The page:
(Κρεσφόντης). [German version] [1] Heraclidus Heraclidus ( Heraclidae), husband of  Merope. In the lottery for the Peloponnese, C. uses a trick to gain Messenia. After a short reign, he falls victim to a revolt. His only surviving son,  Aepytus [4], avenges him (on the motif:  Orestes) and secures the paternal throne for himself (Paus. 4,3,3-8; 8,5,6-7). Nünlist, René (Basle) [German version] [2] Son of Cresphontes [1] Son of [1] in Euripides' tragedy of the same name, in which C.'s mother almost kills him by mistake while avenging the murder of his father. Nünlist, René (Basle) Bibliogr…

Hekaergos

(46 words)

Author(s): Nünlist, René (Basle)
[German version] (Ἑκάεργος; Hekáergos). Epithet of  Apollo and  Artemis ( Hekaerge), mostly interpreted as *έκα (cf. ἑκών) + έργον, ‘working of his own free will’, connected by the poets, however, with ἑκάς, ἕκαθεν: ‘working from afar’. Nünlist, René (Basle) Bibliography W. Beck, s.v. H., LFE 2, 493-494.

Phoenix

(1,747 words)

Author(s): Käppel, Lutz (Kiel) | Nünlist, René (Basle) | Ameling, Walter (Jena) | Di Marco, Massimo (Fondi Latina) | Hünemörder, Christian (Hamburg) | Et al.
(Φοῖνιξ/ Phoînix, Latin Phoenix). Persons P. [1-4], the mythical P. bird [5], the date palm P. [6], geographical locations P. [7-9]. [German version] [1] Mythical king of Sidon or Tyrus Mythical king of Sidon or Tyrus, son of Agenor [1] and Telephassa (Apollod. 3,2-4), brother of Europe [2],  Cadmus [1] and Cilix, according to others also their father (Hom. Il. 14, 321); other children: Phineus (Apoll. Rhod. 2, 178), Carne (Antoninus Liberalis 40). Eponym of the Phoenicians and the Poeni ( Poeni; cf. Phoenicians, Poeni). Käppel, Lutz (Kiel) [German version] [2] Son of Amyntor Son of Amyn…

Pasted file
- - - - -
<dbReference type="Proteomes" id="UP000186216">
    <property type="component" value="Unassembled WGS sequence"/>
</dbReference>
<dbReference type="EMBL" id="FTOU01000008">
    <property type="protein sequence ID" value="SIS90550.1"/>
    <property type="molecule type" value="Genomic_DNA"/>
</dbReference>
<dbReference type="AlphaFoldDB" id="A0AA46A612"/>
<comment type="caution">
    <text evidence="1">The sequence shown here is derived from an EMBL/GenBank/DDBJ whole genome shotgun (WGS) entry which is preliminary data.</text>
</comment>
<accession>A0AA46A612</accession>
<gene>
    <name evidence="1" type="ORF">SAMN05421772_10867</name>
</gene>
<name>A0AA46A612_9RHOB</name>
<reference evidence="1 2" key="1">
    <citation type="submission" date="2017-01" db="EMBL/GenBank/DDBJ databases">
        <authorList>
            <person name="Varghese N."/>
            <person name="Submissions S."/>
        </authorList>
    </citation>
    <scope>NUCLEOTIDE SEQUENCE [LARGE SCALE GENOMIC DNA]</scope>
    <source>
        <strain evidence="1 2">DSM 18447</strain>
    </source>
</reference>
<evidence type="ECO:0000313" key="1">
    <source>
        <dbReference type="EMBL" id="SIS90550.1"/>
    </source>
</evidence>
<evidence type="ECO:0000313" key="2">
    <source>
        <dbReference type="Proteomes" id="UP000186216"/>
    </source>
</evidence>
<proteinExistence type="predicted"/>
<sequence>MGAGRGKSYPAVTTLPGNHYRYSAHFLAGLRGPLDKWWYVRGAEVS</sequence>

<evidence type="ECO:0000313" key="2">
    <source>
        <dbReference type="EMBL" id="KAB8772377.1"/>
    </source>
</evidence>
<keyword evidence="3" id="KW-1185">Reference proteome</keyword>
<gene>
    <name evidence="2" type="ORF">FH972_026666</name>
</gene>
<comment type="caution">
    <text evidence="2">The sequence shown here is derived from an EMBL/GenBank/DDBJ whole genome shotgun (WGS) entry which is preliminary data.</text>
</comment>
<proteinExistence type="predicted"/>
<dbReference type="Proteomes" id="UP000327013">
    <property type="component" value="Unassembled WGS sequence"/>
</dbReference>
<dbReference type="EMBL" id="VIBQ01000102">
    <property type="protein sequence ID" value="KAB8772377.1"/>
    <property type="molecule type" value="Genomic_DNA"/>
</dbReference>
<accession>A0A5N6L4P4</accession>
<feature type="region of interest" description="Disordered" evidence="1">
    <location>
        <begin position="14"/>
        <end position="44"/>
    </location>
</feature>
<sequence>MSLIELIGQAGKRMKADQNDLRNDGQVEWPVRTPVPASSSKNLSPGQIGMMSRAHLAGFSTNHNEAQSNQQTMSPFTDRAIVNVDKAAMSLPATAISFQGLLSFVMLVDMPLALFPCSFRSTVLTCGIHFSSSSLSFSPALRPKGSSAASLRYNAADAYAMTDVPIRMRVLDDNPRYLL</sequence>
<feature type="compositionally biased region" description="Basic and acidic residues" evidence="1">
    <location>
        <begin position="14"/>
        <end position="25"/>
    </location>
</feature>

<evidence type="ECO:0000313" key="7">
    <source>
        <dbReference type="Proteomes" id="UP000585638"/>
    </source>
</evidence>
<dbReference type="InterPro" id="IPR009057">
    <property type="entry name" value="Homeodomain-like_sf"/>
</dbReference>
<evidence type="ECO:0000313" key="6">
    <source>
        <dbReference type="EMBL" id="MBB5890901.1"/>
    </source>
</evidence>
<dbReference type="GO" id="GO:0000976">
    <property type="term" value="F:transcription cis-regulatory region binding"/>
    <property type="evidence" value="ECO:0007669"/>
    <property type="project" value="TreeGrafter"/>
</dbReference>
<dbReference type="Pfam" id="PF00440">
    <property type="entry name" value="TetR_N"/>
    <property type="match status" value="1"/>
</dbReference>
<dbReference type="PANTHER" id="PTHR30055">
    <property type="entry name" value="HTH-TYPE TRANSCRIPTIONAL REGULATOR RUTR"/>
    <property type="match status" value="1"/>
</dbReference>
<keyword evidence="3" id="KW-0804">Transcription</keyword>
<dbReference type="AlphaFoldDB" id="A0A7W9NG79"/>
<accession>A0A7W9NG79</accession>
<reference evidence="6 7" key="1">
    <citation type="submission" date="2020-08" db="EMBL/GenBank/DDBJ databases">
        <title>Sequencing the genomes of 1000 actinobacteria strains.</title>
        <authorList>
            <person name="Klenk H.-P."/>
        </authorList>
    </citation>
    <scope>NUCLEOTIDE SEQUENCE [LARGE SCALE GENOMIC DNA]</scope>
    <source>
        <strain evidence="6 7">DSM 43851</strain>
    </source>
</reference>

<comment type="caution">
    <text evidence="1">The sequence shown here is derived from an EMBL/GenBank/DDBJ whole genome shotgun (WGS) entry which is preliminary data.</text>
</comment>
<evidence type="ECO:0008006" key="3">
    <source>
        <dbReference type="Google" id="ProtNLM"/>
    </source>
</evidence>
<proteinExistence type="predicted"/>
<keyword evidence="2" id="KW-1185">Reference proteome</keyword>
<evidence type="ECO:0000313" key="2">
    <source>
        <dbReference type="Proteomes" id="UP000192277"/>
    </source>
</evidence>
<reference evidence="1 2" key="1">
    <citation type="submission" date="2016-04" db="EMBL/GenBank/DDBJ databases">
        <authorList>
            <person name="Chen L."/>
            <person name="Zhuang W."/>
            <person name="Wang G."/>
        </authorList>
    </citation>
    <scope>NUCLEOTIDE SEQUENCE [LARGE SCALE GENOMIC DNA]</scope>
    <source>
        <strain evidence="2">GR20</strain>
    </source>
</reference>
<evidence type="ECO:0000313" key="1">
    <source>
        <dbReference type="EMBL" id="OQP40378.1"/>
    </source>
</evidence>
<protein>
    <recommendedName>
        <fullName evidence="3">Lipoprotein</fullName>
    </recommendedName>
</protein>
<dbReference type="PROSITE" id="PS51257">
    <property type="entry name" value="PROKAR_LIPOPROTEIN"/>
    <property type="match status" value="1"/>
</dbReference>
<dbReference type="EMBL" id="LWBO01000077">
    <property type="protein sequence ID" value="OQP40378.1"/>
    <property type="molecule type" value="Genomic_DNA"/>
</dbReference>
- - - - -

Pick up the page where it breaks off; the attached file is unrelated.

Ctimene

(107 words)

Author(s): Nünlist, René (Basle)
(Κτιμένη, Ktiménē). [German version] [1] Odysseus' youngest sister  Odysseus' youngest (or younger [1]) sister. She was brought up together with  Eumaeus and sent to Same to be married (Hom. Od. 15,363ff.: only place tò mention siblings of Odysseus). Nünlist, René (Basle) [German version] [2] Daughter of the Locrian Phegeus from Oenoë Daughter of the Locrian Phegeus from Oenoë; C. is said to have been seduced by  Hesiod and to have given birth to  Stesichorus, which caused her brothers Amphiphanes and  Ganyctor [2] to kill Hesiod in revenge (Vita Hesiodi p. 50 Wilam.). Nünlist, René (B…

Idomeneus

(647 words)

Author(s): Nünlist, René (Basle) | Dorandi, Tiziano (Paris) | Meister, Klaus (Berlin)
(Ἰδομενεύς; Idomeneús). [German version] [1] Commander of the Cret. troops at Troy Son of  Deucalion, grandson of  Minos; the name is indirectly attested as early as in Linear B [1]. I. is one of  Helena's suitors (today fr. 204,56ff. M-W) and a guest of Menelaus (Hom. Il. 3,230-233). He commands the rather large Cretan contingent (80 ships) in the Trojan campaign, assisted by his loyal follower  Meriones (Hom. Il. 2,645-652); he is the oldest Greek at Troy after Nestor, still fit for action ( aristeia in Il. 13); I. belongs to the inner circle of Greek army leaders, but does n…